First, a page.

Letters to the editor

Skills, TAFE and Training

The Member for Grey, Rowan Ramsey, needs a reality check before waxing lyrical about the Turnbull government’s record on skills and apprenticeships.

In the last five years, the Liberals have cut more than $3 billion from vocational education and training, and a further $270 million from apprenticeship support in the 2018 Budget alone.

The number of students enrolled in TAFE has plummeted by 24.5 per cent since the Liberal Government came to office. Around Australia, TAFE campuses have closed, courses have been cut and students are being locked out due to increased fees.

The system has been damaged by privatisation, poor regulation and unhealthy competition. The Liberals have failed to improve the quality of courses, reduce costs and increase access to education and training.

In regard to shipbuilding, let’s not forget it was Mr Ramsey’s Liberal colleague David Johnston that infamously said that South Australians workers could not be trusted to “build a canoe”.

This nonsense attitude was completely repudiated last week when the hardworking and talented ASC Shipbuilding workforce was chosen to partner BAE Systems to build the Future Frigate Program.

It was also Mr Ramsey’s Liberal colleagues that drove Holden out of South Australia, effectively ending the car industry in this country.

And it was Labor that committed to investing $1 million to establish a state-of-the-art welding facility at Regency TAFE to train South Australian shipbuilders.

If elected, Labor will provide $100 million to the Building TAFE for the Future Fund to commence a program of revitalising campuses across Australia. Labor will also conduct a once in a generation inquiry into the post-secondary education system within the first 100 days of being elected.

Labor has committed that at least two thirds of all government funding for vocational education will go to TAFE. The balance will go to not-for-profit community and adult educators and only the very best of the private providers with demonstrable links to specific industry requirements.

TAFE is the anchor for a quality vocational education and training. If it is properly supported and resourced, it gives Australia a significant competitive advantage.

I would therefore encourage Mr Ramsay to do a bit of homework on his government’s abject failures on TAFE, vocational education and apprenticeships before he bursts into print next time.


Bruce Wilson's Pub Test

After more than three years Bruce Wilson now relies on the "pub test" to promise 45 jobs for the nuclear dump, (Eyre Peninsula Tirbune, July 2018) for Hawker or Kimba but when I visited ANSTO at Lucas Heights in October 2017 the jobs promised were 15.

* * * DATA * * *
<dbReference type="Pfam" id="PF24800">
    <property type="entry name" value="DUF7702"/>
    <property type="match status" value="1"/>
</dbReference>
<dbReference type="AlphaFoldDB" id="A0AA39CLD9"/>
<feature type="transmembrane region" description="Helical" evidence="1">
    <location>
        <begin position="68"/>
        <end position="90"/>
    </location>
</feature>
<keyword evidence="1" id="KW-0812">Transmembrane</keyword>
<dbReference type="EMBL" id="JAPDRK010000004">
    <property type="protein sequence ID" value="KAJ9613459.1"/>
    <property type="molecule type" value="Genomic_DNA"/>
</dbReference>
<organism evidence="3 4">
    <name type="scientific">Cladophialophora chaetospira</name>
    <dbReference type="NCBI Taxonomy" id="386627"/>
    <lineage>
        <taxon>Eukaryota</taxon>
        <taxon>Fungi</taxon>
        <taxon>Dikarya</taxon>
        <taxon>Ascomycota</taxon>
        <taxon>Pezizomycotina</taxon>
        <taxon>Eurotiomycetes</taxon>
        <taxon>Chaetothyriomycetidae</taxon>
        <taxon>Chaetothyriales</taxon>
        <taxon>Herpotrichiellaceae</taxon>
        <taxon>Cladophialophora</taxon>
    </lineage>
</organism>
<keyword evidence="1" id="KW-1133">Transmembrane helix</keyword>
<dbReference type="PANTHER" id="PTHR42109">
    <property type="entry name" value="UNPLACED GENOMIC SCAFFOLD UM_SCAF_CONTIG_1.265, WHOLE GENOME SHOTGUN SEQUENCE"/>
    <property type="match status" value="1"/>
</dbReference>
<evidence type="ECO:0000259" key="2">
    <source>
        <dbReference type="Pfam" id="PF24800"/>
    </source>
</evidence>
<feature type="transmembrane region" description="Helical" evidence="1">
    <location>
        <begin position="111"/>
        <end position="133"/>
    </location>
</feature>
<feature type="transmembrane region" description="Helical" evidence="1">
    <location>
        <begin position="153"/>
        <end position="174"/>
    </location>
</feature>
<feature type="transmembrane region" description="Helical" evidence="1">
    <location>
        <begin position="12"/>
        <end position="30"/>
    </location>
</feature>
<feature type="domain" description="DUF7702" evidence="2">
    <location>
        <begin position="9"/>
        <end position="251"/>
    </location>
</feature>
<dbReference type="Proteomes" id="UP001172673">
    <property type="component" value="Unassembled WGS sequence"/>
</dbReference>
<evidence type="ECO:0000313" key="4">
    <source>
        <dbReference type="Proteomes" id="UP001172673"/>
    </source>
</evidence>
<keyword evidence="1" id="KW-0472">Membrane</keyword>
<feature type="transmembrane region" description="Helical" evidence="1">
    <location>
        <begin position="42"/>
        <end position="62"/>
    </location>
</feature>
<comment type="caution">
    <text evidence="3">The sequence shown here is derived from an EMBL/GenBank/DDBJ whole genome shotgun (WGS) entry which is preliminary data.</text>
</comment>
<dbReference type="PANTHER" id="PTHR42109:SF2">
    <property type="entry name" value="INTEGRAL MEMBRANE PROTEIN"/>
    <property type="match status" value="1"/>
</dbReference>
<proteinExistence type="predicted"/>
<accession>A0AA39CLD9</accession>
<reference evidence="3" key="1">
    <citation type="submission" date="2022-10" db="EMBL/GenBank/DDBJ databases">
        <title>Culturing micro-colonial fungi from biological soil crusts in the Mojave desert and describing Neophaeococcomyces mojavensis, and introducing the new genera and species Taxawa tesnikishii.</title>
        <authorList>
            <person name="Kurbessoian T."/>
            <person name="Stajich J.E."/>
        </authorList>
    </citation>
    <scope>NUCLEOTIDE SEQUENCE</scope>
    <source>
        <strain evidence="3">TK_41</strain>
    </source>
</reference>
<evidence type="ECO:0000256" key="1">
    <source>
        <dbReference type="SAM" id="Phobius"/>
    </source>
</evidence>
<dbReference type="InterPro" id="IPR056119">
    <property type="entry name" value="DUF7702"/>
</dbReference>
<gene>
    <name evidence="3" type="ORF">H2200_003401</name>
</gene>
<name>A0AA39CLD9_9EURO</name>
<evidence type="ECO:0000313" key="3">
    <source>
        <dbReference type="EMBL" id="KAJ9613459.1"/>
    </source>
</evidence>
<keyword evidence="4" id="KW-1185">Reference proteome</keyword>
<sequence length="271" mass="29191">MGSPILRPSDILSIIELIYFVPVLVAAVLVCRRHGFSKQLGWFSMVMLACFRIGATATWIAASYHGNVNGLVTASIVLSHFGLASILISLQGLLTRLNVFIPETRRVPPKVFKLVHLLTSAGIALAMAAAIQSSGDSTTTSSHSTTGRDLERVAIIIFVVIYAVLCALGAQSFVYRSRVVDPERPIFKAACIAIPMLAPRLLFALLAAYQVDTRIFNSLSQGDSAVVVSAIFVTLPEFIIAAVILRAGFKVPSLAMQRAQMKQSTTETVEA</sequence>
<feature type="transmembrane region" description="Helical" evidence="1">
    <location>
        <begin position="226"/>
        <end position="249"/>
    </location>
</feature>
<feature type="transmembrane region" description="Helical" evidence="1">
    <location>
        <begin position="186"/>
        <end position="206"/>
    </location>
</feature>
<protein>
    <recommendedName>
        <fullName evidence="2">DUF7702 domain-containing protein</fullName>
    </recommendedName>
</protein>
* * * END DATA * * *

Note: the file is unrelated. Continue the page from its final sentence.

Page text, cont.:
It is hard to imagine what everyone will do with the annual production of two or three truckloads of low level nuclear waste per year that comprises 92 per cent of all waste produced at Lucas Heights which has so competently managed the waste for 60 years in their 450 hectares mentioned in ANSTO's annual report.

I know the government still has to shift the 2000 cubic metres of low level waste mixed with intermediate level waste which remains at Woomera after 20 years or more.

Unfortunately, I can't run a grain export business based on a "pub test".

I have to rely on the whims of a local or world market which must be absolutely assured that consumers are getting the best product at the most competitive price.

As far as $2 million grants for Kimba or Hawker being remarkable "opportunities", the local export businesses of Eyre Peninsula reliant on hundreds of millions of dollars per year is what 99 per cent plus of the rest of us must rely on if we run domestic and food export businesses.

Pub tests simply don't cut the mustard and are ultimately irrelevant to the business balance sheet.



Opportunities for Kimba

Opportunities for Kimba and the surrounding region will be plentiful with the chance to host a fully government funded, highly regulated and safe new industry in Kimba housing Australia’s low –intermediate radioactive waste.

As a farmer I was pleased to read about the minister’s agriculture round table recently held between various Australian and South Australian farmer representative bodies, the independent regulators, Food Standards Australia and New Zealand, the Department of Environment, and others to discuss the regulatory and monitoring systems.

I understand that radioactive waste facilities and farms have co-existed for decades in Australia and around the world, and even in our state we have ports sharing loading facilities for agricultural and radioactive commodities.  

We have organic pastoral properties surrounding Olympic Dam and even Port Pirie has radioactive tailing dams on the northern edge of their CBD.

Hosting an industry not reliant on rainfall in our marginal farming area would provide our town with diversification and drought proofing and provide alternative job opportunities for our locals and to attract new people to our community.

As a member of the Kimba Consultative Committee and having had the chance to visit ANSTO and with all the information gained during this time, I feel totally confident with my belief that there is absolutely no risk involved in our district hosting this facility.